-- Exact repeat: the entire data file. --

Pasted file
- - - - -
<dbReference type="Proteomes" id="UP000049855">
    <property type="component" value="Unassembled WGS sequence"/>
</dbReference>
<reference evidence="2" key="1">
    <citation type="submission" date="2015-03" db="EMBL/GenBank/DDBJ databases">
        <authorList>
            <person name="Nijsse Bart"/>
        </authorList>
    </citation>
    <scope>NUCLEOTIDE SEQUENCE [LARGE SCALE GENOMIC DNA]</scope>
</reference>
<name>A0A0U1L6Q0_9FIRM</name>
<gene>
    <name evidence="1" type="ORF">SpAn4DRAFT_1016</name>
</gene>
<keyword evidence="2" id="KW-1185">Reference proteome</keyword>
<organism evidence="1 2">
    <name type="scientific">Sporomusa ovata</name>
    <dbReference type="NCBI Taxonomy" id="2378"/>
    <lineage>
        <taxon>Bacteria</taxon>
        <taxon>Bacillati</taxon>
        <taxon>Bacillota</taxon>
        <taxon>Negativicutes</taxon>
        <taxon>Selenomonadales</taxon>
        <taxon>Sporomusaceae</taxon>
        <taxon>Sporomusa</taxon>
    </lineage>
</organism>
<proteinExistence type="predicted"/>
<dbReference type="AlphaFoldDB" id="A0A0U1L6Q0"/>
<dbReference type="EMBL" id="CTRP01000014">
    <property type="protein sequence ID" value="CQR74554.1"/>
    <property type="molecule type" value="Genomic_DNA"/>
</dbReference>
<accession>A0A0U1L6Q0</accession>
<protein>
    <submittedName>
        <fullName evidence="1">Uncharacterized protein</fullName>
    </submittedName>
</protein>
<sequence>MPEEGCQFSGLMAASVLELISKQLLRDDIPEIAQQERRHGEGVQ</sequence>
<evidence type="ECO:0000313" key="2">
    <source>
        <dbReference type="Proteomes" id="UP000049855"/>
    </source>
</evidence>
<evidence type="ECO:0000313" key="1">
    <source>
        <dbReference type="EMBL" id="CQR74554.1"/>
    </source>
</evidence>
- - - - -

<dbReference type="Proteomes" id="UP000049855">
    <property type="component" value="Unassembled WGS sequence"/>
</dbReference>
<reference evidence="2" key="1">
    <citation type="submission" date="2015-03" db="EMBL/GenBank/DDBJ databases">
        <authorList>
            <person name="Nijsse Bart"/>
        </authorList>
    </citation>
    <scope>NUCLEOTIDE SEQUENCE [LARGE SCALE GENOMIC DNA]</scope>
</reference>
<name>A0A0U1L6Q0_9FIRM</name>
<gene>
    <name evidence="1" type="ORF">SpAn4DRAFT_1016</name>
</gene>
<keyword evidence="2" id="KW-1185">Reference proteome</keyword>
<organism evidence="1 2">
    <name type="scientific">Sporomusa ovata</name>
    <dbReference type="NCBI Taxonomy" id="2378"/>
    <lineage>
        <taxon>Bacteria</taxon>
        <taxon>Bacillati</taxon>
        <taxon>Bacillota</taxon>
        <taxon>Negativicutes</taxon>
        <taxon>Selenomonadales</taxon>
        <taxon>Sporomusaceae</taxon>
        <taxon>Sporomusa</taxon>
    </lineage>
</organism>
<proteinExistence type="predicted"/>
<dbReference type="AlphaFoldDB" id="A0A0U1L6Q0"/>
<dbReference type="EMBL" id="CTRP01000014">
    <property type="protein sequence ID" value="CQR74554.1"/>
    <property type="molecule type" value="Genomic_DNA"/>
</dbReference>
<accession>A0A0U1L6Q0</accession>
<protein>
    <submittedName>
        <fullName evidence="1">Uncharacterized protein</fullName>
    </submittedName>
</protein>
<sequence>MPEEGCQFSGLMAASVLELISKQLLRDDIPEIAQQERRHGEGVQ</sequence>
<evidence type="ECO:0000313" key="2">
    <source>
        <dbReference type="Proteomes" id="UP000049855"/>
    </source>
</evidence>
<evidence type="ECO:0000313" key="1">
    <source>
        <dbReference type="EMBL" id="CQR74554.1"/>
    </source>
</evidence>